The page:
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Escape to Tathra Wharf

Home > New South Wales > Weekend Escapes | Long Weekend | Historic Houses | Family
by Mila Wood (subscribe)
I work in the Finance department of a media company, and someone who dabbles in writing of any genre.
Published January 13th 2014
Marvel at the history of Tathra Wharf - Tathra NSW
For a country over 50,000 years old; this formidable nation with its vastness is rich in history.

One of many to foretell is the Historic Tathra Wharf. This iconic place lies in Tathra, a coastal town on the South coast of New South Wales in Bega Valley Shire boasting a population of approximately 1,622.



In Aboriginal dialect, Tathra means "beautiful country" or "place of wild cats".

25 km to the south, the Sapphire Coast Drive connects Tathra with Merimbula and 44kms to the north, the town connects to the fishing port of Bermagui.

The first Europeans settlers had arrived in Tathra around the 1820s and 1830s. Funds donated by the farmers and the Illawarra Steam Navigation Company saw the building of a large wharf in 1861-62.

Despite the numerous difficulties that had been encountered during the building of the wharf, the regular shipping commenced in 1862 . Various cargos comprised of bacon, bark, butter, cheese, tallow, wool packs and store goods plus farming implements.

The Wharf was extended in 1912, with a crane added, cattle yards and a watering trough for cattle and horses.

Accommodation for passengers had also improved. The first of the district's soldiers who went off to war was witnessed by a large crowd in 1914. Over the years the roads has improved and became the preferred way of transport, hence the decline of the shipping trade. The Illawarra Company fell unto its demise and suspended its trading in 1958. The wharf was only then used by timber boats and slowly fell into despair

It was later restored by the National Trust, Department of Planning, and local residents thereby stood as the only remaining coastal steamer wharf in NSW in full operation until 1952.



Tathra Wharf to this day is a centre of activity. It features the historic timbers that line the surrounding wharf. The spectacular scenery and deep water make this enchanting place a favourite fishing spot for tourists and locals alike.





Frequent visitors are the fur seals and fairy penguins from the neighbouring Montague Island, which welcome scuba divers and snorkelers, encouraging them to be a part of their underwater world.

If all this recreation leaves you feeling famished, The Tathra Wharf Restaurant and Trading Post offers a gastronomically seaside delight catering for the whole family.



The restaurant is open 10am - 6pm, 5 days a week (extended in summer holiday times) and The Tathra Maritime Museum is open 7 days. For further information please call 02 - 6494 4062.

Bait and tackle can also be purchased at the Trading Post and on Sunday afternoon or by appointment, the small museum on coastal shipping can be viewed in the warehouse.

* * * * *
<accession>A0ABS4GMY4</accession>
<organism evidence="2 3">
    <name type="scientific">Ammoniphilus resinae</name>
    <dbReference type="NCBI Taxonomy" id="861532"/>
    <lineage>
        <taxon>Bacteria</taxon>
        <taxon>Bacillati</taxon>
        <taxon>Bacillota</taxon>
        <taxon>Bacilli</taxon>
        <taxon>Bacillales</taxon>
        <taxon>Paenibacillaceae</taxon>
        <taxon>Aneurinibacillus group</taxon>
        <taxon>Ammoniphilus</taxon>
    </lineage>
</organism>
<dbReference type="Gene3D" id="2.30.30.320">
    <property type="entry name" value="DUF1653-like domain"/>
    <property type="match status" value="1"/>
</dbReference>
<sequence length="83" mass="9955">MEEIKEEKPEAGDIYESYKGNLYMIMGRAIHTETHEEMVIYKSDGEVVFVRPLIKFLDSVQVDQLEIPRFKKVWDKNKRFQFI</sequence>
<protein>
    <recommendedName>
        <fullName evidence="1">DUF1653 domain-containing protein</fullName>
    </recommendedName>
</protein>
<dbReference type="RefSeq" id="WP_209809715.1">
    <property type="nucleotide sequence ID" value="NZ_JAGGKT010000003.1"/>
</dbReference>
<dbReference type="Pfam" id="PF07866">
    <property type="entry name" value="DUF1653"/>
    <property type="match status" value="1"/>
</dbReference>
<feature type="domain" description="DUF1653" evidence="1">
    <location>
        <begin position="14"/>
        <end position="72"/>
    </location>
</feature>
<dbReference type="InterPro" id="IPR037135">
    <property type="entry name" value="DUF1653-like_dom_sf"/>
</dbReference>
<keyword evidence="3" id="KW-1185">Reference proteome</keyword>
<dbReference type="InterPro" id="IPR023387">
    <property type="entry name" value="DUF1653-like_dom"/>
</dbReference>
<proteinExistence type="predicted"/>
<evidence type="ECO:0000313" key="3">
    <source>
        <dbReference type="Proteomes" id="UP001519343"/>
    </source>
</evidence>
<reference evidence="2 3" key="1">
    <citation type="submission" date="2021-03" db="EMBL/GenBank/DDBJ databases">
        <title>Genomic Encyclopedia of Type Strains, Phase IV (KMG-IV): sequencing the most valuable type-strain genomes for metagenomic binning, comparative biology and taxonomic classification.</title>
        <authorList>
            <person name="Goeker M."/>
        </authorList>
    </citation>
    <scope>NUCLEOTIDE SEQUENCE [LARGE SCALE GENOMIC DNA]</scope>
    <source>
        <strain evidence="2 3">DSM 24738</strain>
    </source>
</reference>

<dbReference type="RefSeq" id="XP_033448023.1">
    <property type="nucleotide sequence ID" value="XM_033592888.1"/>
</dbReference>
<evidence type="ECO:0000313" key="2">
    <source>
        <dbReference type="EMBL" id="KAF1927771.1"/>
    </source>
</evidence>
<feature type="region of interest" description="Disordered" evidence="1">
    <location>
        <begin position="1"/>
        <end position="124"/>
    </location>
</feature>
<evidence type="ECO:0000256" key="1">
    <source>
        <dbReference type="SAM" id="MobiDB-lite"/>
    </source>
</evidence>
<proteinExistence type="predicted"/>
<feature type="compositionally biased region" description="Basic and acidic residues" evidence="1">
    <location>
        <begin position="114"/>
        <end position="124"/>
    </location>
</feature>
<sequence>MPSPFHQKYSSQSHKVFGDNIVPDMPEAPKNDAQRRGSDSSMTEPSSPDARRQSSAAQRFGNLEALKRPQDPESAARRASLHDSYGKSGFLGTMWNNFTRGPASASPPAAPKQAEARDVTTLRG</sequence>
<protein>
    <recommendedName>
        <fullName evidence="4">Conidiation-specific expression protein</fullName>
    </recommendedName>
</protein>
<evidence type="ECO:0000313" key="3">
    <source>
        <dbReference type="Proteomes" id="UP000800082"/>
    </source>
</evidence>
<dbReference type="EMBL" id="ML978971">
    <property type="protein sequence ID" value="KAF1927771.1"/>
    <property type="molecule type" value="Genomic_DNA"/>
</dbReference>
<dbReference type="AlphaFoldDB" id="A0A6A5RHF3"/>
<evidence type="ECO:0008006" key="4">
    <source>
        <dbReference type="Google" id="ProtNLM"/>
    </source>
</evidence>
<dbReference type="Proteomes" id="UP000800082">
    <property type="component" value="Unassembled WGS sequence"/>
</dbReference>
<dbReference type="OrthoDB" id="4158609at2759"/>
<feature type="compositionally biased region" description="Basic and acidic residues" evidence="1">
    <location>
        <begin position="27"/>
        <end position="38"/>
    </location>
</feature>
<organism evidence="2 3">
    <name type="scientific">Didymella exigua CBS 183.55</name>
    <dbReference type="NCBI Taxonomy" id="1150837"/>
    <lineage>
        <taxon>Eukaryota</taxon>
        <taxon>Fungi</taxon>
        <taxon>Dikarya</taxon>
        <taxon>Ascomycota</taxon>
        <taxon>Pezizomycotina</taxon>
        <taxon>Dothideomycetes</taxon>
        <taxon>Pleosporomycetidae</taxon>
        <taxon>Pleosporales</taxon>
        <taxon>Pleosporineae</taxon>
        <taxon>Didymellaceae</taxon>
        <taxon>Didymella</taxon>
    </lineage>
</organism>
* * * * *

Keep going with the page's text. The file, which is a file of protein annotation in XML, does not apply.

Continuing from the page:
Diving has become a very popular sport in this area, but recent mishap had befallen this popular spot. Two children fell from the wharf in 2008. Their fathers attempt to rescue them was futile and unfortunately the three lost their lives. So I advise to heed with caution.



If you choose to stay in Tathra, why not stay in Tathra Hotel, where you can listen to some good music or enjoy a BBQ lunch on the sunny deck. It boast the best beer on the coast and an extensive wine list.



Enjoy your dinner or lunch with their sumptuous fresh food while watching the whales cruise past the deck on season. It has been noted that these majestic beings cruise so close, you can hear their tails slapping the water. An alternative and cheaper way to enjoy the sight of these grandeur creatures of the ocean www.tathrahotel.com.au
Phone:
(02)6494-1101
Fax:
(02)4323-3526

Directly across from the hotel are the ten budget price motel units. All units are equipped with fridge, TV, tea and coffee making facilities and a balcony overlooking the ocean. There are also two extra-large units that can cater for families. Rates range from $50 per night off peak single. For the current rates and booking, please call 02 6494 1101.

My partner and I chose to stay at Bermagui Tourist Park. Situated opposite Horseshoe Bay beach with majority of the sites overlooking the magnificent view of the ocean.

Accommodation ranges from unpowered camping sites, to deluxe cabins with tariff starting from $40 a night to $330 on peak season.

The 20 minute's drive from Bermagui to Tathra is absolutely well worth the time. The amazing azure colour of the sea as you drive along the coast almost takes you to the imaginary land of mermaids and underwater palaces.

Mimosa National Park and Bounda National Park will also grace your way. The ever green trees reaching up to the sky, clamouring for their much needed sunlight. Adventure will certainly beckons you along the way.



Here we are, dressed in our bathers and shorts, feeling a bit feral from a whole week of camping, but we graciously walked our way to the wooden plank of Tathra Wharf. Feeling the wind that caressed our skin and sweet salty water that occasionally splashed on our bodies, we enjoyed the view and whispered thank you, for we are here, standing proud and tall, marvelling at the history of our nation.

So…wherever you are, why not include and explore the possibility of you visiting this historic part of Australia.


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When: Anytime
Where: Tathra, New South Wales
Cost: Free
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